By Michael D. Shear
Washington Post Staff Writer
Saturday, December 27, 2008
Chip Saltsman, a candidate for chairman of the Republican National Committee, sent committee members this month a holiday music CD that included "Barack the Magic Negro," a parody song first aired in 2007 by talk show host Rush Limbaugh.
Created by conservative satirist Paul Shanklin, the song puts new lyrics to the tune of "Puff the Magic Dragon," and it is performed as if black activist Al Sharpton were singing it. Limbaugh played it after the Los Angeles Times ran an opinion piece with the same title.
"A guy from the LA paper said it made guilty whites feel good, they'll vote for him and not for me cuz he's not from the hood," the song goes. "Oh, Barack the magic negro lives in DC, the LA Times they called him that because he's black but not authentically."
The CD accompanied holiday greetings from Saltsman, a Tennessee resident who managed former Arkansas governor Mike Huckabee's campaign for president. Saltsman announced his bid to lead the Republican Party this month.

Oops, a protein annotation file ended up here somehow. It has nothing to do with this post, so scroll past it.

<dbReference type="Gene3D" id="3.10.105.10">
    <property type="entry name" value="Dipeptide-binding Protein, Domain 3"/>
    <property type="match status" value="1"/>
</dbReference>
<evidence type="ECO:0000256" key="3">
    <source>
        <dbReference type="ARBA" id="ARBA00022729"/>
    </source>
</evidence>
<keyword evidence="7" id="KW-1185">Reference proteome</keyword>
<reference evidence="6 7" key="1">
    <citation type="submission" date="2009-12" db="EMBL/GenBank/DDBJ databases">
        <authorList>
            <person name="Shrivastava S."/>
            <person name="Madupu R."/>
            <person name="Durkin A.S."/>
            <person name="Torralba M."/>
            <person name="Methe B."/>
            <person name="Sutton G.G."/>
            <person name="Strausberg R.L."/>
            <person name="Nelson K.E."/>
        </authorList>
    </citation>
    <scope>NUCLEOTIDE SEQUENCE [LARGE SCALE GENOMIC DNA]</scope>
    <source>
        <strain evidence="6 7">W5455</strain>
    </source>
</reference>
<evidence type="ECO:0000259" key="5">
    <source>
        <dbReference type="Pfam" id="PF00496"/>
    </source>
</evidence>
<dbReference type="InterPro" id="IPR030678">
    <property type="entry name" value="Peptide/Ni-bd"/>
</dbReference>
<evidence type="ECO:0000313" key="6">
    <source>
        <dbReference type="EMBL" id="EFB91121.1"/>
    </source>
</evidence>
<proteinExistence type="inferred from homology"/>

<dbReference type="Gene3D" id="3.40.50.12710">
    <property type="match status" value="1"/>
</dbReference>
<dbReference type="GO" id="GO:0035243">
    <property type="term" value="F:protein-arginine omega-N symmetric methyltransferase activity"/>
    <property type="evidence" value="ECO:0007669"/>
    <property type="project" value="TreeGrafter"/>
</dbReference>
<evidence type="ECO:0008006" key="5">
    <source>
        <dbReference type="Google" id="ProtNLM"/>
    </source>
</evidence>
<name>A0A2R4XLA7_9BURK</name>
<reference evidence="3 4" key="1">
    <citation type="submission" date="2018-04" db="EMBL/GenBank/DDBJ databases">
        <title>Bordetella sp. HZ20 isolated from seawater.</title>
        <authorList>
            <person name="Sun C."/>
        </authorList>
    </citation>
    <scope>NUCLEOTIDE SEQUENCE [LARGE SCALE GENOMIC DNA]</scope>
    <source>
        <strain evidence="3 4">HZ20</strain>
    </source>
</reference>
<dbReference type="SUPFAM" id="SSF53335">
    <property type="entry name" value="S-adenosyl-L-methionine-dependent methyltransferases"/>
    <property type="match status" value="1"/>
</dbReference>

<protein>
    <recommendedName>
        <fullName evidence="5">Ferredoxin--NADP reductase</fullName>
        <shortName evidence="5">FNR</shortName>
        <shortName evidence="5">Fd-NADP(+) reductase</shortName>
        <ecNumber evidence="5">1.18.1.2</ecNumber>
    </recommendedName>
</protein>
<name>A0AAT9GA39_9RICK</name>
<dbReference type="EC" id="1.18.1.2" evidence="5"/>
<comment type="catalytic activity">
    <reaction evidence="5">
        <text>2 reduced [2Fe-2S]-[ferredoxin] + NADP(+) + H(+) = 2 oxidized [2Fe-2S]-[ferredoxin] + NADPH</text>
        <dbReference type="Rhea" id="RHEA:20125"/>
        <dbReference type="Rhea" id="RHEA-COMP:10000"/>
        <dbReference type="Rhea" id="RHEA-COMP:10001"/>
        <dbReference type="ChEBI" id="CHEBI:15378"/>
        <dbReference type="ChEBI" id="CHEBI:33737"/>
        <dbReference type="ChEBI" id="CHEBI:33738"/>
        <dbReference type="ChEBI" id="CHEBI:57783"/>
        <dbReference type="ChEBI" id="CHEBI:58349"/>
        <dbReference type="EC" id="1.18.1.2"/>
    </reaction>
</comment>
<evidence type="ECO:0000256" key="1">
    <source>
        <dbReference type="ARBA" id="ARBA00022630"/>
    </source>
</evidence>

He did not return a call seeking comment last night. Saltsman had earlier told the Hill newspaper, which first reported the incident, that the song is meant as a joke. "Paul Shanklin is a longtime friend, and I think that RNC members have the good humor and good sense to recognize that his songs for 'The Rush Limbaugh Show' are light-hearted political parodies," he told the newspaper.
Another candidate to lead the GOP, South Carolina party chair Katon Dawson, drew headlines this fall by resigning his membership of 12 years in a whites-only country club, weeks before launching his run for the national job.
The incidents for both men come as Republicans are reeling from losing the presidency and dozens of House and Senate seats, and as many in the party are trying to improve relations with African Americans, who voted in record numbers for Barack Obama and other Democratic candidates last month.
Among the candidates for RNC chairman are two African Americans: Michael Steele, the former lieutenant governor of Maryland; and Ken Blackwell, a former secretary of state in Ohio. Neither could be reached last night for comment.
A spokesman for President-elect Obama also declined to comment.
The RNC is scheduled to vote for chairman at the end of January.